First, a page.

The U.S. Environmental Protection Agency (EPA) recently released its enforcement and compliance statistics for 2014. The statistics show a decline in the total number of inspections from roughly 18,000 in 2013 to 15,600 in 2014. The number of defendants charged for environmental violations also fell from about 300 to 200. But these numbers don’t tell the whole story.

Instead, the statistics in part reflect the EPA’s new enforcement and compliance strategy. Enforcement appears to no longer be a numbers game: It’s now about quality over quantity.

Indeed, in its 2014 report, the EPA emphasized its increased use of technology and reporting schemes to supplement boots-on-the-ground inspections. The premise is that “big data” will help investigators focus their resources on violations that pose the most serious threat to human health and the environment.

From the EPA’s perspective, this emphasis on more serious violations seems to be paying off. Though the number of persons formally charged in 2014 dropped from 2013, the amount of incarceration served by defendants charged with environmental crimes increased, totaling over 150 years. Criminal fines totaled nearly $100 million in 2014, as well.

D.C. Bar’s Criminal Enforcement Panel Provides Key Insight for 2015 and Beyond 

On January 8, 2015, Alston & Bird’s Bruce Pasfield moderated the D.C. Bar’s Criminal Environmental Enforcement Update, featuring:

  • Doug Parker, Director, Criminal Investigation Division, U.S. EPA;
  • Deborah Harris, Section Chief, Environmental Crimes Section, U.S. Department of Justice (DOJ); and
  • Steven Solow, Partner, Katten Muchin Rosenman LLP

Mr. Parker confirmed that the EPA will continue to encourage its agents to use data obtained through reporting and permitting programs to create “analytically driven investigations.” Such programs, he said, will hopefully spur “proactive criminal enforcement”—i.e., early intervention that prevents catastrophic events. Mr. Parker also noted that core cases such as illegal hazardous waste disposal, violations related to aging private infrastructure, especially pipeline and refinery infrastructure, and the booming oil and shale gas sectors will receive particular scrutiny in 2015.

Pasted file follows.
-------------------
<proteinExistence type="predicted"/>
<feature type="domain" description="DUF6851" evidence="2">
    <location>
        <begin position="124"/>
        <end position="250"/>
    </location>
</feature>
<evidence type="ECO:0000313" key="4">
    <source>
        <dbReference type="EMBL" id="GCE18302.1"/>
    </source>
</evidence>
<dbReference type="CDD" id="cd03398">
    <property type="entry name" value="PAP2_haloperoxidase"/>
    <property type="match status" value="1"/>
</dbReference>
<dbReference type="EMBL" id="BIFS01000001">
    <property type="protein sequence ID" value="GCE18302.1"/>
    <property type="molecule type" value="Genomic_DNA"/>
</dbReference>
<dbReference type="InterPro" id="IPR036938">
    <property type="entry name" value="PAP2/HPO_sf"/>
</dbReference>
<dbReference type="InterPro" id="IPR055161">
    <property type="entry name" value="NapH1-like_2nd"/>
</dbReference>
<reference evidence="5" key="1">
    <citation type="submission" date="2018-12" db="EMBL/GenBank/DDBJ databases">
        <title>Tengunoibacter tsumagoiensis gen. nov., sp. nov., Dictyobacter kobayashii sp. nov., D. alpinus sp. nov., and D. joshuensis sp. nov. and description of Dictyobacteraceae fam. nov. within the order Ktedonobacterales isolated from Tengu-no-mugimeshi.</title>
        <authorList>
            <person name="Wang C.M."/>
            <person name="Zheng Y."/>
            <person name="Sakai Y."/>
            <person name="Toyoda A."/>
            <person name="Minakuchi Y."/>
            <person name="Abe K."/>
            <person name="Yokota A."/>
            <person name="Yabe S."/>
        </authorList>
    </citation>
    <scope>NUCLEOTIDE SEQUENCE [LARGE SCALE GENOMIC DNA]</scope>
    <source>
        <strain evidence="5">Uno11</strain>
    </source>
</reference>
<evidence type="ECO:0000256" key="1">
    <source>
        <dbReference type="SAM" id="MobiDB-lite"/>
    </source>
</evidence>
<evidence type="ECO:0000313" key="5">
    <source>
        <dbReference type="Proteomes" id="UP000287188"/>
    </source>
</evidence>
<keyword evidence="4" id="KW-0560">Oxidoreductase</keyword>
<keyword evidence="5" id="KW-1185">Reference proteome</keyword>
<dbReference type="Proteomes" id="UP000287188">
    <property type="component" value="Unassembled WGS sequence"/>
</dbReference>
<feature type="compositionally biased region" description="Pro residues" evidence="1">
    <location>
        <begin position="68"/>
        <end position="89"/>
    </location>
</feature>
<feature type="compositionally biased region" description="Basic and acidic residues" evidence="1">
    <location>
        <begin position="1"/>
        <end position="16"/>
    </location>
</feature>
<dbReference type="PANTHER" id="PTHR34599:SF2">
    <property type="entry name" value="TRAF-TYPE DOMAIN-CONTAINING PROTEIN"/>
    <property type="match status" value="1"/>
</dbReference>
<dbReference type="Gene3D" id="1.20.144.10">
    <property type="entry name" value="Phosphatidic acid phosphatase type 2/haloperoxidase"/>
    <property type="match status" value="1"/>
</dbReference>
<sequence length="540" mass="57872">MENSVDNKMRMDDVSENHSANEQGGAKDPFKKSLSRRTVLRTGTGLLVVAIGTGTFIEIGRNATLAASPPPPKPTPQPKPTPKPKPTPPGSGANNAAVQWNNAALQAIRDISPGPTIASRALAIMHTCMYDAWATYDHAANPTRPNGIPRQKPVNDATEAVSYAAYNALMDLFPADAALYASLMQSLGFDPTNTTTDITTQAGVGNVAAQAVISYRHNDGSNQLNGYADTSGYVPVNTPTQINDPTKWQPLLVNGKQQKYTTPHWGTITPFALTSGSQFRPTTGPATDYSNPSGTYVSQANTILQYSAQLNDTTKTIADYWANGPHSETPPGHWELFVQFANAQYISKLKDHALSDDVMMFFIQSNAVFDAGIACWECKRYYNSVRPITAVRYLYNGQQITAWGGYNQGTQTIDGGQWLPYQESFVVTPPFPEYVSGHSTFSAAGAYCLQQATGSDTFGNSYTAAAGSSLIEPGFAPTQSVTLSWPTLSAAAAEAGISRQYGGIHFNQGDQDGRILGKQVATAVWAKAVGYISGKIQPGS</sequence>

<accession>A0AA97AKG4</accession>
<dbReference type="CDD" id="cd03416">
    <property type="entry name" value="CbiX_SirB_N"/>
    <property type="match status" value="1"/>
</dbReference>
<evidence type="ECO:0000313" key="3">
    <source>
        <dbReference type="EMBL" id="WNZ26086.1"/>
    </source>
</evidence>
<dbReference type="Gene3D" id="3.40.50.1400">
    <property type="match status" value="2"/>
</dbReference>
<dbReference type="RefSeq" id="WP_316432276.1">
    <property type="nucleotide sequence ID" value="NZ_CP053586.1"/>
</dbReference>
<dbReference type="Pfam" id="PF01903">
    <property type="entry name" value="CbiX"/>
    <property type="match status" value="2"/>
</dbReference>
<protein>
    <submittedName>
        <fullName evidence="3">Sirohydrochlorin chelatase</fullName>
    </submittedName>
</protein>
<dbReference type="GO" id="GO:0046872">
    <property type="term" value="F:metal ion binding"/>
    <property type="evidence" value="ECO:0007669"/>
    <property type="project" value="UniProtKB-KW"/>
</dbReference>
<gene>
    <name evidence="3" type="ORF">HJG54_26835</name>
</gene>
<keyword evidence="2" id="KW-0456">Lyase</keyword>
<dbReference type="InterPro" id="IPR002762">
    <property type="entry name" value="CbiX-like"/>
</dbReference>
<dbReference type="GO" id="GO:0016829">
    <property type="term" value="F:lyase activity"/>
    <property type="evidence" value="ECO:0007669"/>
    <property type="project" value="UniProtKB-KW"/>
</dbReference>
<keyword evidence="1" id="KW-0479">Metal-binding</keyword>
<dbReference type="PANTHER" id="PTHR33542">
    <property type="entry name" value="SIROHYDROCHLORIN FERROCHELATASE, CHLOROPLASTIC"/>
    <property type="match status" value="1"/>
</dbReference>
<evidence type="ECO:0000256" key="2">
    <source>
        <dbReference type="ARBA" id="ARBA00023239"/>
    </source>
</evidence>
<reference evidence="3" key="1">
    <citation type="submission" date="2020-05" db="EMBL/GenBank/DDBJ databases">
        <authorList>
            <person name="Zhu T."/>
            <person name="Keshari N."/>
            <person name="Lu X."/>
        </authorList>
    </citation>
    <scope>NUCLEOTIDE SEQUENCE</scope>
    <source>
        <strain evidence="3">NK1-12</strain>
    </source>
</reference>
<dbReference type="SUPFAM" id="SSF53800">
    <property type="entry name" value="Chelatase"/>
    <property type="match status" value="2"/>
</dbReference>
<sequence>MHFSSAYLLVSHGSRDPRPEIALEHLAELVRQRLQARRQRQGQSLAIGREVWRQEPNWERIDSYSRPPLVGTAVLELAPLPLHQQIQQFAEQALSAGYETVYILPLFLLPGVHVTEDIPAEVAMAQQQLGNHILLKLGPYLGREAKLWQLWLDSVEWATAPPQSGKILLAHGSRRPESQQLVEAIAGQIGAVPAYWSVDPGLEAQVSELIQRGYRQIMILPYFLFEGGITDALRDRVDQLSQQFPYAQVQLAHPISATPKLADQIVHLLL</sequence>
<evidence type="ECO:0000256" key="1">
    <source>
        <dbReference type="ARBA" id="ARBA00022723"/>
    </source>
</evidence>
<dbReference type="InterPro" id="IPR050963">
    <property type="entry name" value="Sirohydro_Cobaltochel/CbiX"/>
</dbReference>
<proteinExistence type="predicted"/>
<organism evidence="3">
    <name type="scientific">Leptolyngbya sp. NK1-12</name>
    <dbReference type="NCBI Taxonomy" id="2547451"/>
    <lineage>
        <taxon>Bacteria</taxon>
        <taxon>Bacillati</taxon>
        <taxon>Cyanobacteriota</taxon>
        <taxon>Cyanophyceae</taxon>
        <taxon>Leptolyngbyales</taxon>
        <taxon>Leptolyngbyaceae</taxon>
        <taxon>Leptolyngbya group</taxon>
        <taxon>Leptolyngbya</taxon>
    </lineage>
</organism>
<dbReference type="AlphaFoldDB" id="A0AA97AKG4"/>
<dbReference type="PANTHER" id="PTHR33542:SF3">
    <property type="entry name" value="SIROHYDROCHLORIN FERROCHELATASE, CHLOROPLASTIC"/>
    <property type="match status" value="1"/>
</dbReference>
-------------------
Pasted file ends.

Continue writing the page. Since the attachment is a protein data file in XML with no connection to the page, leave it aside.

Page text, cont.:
Echoing Mr. Parker, Ms. Harris stated that the DOJ similarly will focus on cases involving aging private infrastructure and energy extraction. Ms. Harris singled out fraud in the renewable fuels sector as an area of particular concern. Moreover, Ms. Harris explained that as part of its worker endangerment initiative, the DOJ hopes to leverage its partnerships with other agencies, particularly the Occupational Safety & Health Administration (OSHA), to increase effectiveness. Ms. Harris explained that the DOJ’s environmental crimes section is now reviewing all of OSHA’s criminal referrals to the DOJ based on the notion that companies that are alleged to have violated OSHA laws may also be skirting environmental laws. Ms. Harris also stated that her office will put greater emphasis on pollution and fraud cases as opposed to the wildlife cases that have occupied more of its caseload in recent years.

In all, the panel provided a rare window into the agenda steering environmental enforcement policy in the United States. The regulated community should recognize that the agencies’ investigative efforts will be data driven. Accordingly, more so than ever, companies must ensure that reports, permits and other compliance mechanisms are timely and accurate. They should also make sure capital expenditures and other financial related data that may touch on environmental concerns are consistent with its environmental reports. And, should any entity find itself at the center of an investigation, its response must be transparent and accurate, as the panel made clear that the EPA not only investigates the underlying violation, but also the company’s investigation of the violation.